Mikel Larrañaga is a telecommunication engineer which has been working as a researcher in IK4-Tekniker for the last 5 years. He started in the world of particle accelerators, but finally fascinated by the fancy world of internet of things....
Internet of things may bring its own problems
Spurce: "Smartphone users are becoming more comfortable with controlling household appliances from their phones.
The Pew Research Center recently asked nearly 12,000 people - selected Internet experts and members of the US public - to predict how the network of connected devices, sensors and electronics known as the "Internet of things" might affect their lives.
They raised two major concerns: first, that consumers will need to actively protect the data generated by their devices, and second, that the Internet of things might create a "digital divide" between the tech-savvy and new users.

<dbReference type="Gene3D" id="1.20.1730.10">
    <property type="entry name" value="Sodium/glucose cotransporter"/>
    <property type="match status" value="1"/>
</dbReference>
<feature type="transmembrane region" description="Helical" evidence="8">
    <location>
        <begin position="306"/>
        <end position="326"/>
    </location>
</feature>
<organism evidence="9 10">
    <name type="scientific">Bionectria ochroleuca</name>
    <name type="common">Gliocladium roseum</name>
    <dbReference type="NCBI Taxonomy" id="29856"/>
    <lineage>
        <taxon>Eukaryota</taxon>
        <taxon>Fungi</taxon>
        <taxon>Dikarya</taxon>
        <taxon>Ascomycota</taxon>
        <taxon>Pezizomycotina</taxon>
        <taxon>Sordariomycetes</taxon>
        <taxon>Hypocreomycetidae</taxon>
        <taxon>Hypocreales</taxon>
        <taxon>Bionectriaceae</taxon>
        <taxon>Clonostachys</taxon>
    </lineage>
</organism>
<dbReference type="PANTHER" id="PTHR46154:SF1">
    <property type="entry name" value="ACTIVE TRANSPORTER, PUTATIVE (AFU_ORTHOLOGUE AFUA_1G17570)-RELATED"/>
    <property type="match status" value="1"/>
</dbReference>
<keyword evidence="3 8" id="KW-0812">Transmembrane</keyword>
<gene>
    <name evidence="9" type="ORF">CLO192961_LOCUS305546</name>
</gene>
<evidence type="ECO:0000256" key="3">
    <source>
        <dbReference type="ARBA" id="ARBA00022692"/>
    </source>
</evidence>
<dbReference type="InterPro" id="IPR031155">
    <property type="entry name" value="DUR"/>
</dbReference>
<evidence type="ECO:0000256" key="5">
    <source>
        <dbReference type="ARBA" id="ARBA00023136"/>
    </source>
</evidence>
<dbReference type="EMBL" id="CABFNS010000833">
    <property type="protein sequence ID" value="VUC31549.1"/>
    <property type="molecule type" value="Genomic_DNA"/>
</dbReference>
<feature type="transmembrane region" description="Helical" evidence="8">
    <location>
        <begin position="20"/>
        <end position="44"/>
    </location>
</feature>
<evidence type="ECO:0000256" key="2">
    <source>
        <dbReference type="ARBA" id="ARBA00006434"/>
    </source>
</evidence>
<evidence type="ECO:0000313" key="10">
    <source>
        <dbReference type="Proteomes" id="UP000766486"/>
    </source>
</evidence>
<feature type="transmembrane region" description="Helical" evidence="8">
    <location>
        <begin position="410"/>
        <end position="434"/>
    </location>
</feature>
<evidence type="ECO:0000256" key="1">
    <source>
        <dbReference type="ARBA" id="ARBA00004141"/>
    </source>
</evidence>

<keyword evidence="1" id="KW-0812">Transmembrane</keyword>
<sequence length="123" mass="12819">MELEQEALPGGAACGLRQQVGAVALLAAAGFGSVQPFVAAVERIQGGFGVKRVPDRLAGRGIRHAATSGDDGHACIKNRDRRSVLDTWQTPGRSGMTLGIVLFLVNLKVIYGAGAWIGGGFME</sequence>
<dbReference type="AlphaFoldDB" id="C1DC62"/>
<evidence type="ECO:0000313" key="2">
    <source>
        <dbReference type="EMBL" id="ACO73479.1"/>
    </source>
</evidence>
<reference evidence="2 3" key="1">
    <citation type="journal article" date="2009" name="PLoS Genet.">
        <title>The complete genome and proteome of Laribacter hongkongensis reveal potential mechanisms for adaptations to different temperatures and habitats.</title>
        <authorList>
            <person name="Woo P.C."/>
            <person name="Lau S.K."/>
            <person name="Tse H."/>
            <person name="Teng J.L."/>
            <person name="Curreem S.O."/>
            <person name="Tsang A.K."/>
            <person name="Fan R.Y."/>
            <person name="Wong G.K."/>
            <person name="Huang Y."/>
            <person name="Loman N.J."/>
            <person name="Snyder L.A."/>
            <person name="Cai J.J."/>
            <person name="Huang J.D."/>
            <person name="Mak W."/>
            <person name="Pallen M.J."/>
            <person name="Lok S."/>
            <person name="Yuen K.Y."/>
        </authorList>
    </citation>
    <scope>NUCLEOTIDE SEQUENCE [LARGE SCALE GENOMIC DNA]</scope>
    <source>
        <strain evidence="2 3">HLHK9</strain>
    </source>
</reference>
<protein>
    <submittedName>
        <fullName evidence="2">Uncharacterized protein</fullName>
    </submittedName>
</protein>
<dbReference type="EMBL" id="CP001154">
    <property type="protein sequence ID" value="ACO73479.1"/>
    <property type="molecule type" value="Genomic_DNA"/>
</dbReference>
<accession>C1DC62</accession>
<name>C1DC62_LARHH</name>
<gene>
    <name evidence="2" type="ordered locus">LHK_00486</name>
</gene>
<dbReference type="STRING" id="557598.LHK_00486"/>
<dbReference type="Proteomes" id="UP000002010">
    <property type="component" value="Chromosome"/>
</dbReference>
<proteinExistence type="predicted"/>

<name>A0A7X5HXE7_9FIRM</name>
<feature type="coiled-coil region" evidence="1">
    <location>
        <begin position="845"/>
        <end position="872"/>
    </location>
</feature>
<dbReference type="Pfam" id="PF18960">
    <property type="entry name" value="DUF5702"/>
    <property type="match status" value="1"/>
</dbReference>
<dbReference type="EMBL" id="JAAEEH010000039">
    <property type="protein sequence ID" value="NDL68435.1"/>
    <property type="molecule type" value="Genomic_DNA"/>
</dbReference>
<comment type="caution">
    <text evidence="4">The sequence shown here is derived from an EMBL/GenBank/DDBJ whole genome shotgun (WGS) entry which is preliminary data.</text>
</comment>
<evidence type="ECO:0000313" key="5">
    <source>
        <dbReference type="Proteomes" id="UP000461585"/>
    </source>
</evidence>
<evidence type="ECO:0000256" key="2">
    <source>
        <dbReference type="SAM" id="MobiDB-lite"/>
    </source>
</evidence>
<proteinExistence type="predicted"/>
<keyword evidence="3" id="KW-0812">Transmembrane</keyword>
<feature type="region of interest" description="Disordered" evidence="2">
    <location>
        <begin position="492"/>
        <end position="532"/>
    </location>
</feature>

Of the 12,000 people canvassed by Pew, about 1,900 responded. They were asked whether they thought the Internet of things would have widespread and beneficial effects on the everyday lives of the public by 2025 (83 per cent said yes), what potential barriers to adoption are, and where the commercial and social applications would be, among other open-ended questions.
The Internet of things has attracted interest from tech giants such as Cisco, Intel and General Electric, which have all dedicated business units to developing the sensors and processing the data the network would generate."